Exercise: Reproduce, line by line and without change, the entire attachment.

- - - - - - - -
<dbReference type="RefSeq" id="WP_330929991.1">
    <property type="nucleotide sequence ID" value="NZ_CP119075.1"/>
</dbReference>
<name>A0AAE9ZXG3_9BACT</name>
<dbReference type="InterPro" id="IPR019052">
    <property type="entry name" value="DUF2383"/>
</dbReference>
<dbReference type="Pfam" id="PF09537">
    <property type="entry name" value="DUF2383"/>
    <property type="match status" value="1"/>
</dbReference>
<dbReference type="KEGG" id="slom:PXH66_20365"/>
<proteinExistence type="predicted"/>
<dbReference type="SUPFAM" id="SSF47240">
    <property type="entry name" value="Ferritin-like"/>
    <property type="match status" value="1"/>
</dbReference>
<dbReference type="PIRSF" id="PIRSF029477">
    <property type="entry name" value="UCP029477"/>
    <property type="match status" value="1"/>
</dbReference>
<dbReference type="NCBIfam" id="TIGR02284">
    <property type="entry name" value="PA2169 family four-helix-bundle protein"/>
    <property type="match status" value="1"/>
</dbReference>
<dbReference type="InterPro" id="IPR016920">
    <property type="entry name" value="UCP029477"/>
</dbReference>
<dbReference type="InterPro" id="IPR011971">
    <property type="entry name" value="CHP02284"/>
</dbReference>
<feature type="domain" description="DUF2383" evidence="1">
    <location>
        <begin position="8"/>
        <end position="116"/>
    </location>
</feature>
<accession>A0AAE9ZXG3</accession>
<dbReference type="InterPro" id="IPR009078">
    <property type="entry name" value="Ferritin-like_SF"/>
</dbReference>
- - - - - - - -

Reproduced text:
<dbReference type="RefSeq" id="WP_330929991.1">
    <property type="nucleotide sequence ID" value="NZ_CP119075.1"/>
</dbReference>
<name>A0AAE9ZXG3_9BACT</name>
<dbReference type="InterPro" id="IPR019052">
    <property type="entry name" value="DUF2383"/>
</dbReference>
<dbReference type="Pfam" id="PF09537">
    <property type="entry name" value="DUF2383"/>
    <property type="match status" value="1"/>
</dbReference>
<dbReference type="KEGG" id="slom:PXH66_20365"/>
<proteinExistence type="predicted"/>
<dbReference type="SUPFAM" id="SSF47240">
    <property type="entry name" value="Ferritin-like"/>
    <property type="match status" value="1"/>
</dbReference>
<dbReference type="PIRSF" id="PIRSF029477">
    <property type="entry name" value="UCP029477"/>
    <property type="match status" value="1"/>
</dbReference>
<dbReference type="NCBIfam" id="TIGR02284">
    <property type="entry name" value="PA2169 family four-helix-bundle protein"/>
    <property type="match status" value="1"/>
</dbReference>
<dbReference type="InterPro" id="IPR016920">
    <property type="entry name" value="UCP029477"/>
</dbReference>
<dbReference type="InterPro" id="IPR011971">
    <property type="entry name" value="CHP02284"/>
</dbReference>
<feature type="domain" description="DUF2383" evidence="1">
    <location>
        <begin position="8"/>
        <end position="116"/>
    </location>
</feature>
<accession>A0AAE9ZXG3</accession>
<dbReference type="InterPro" id="IPR009078">
    <property type="entry name" value="Ferritin-like_SF"/>
</dbReference>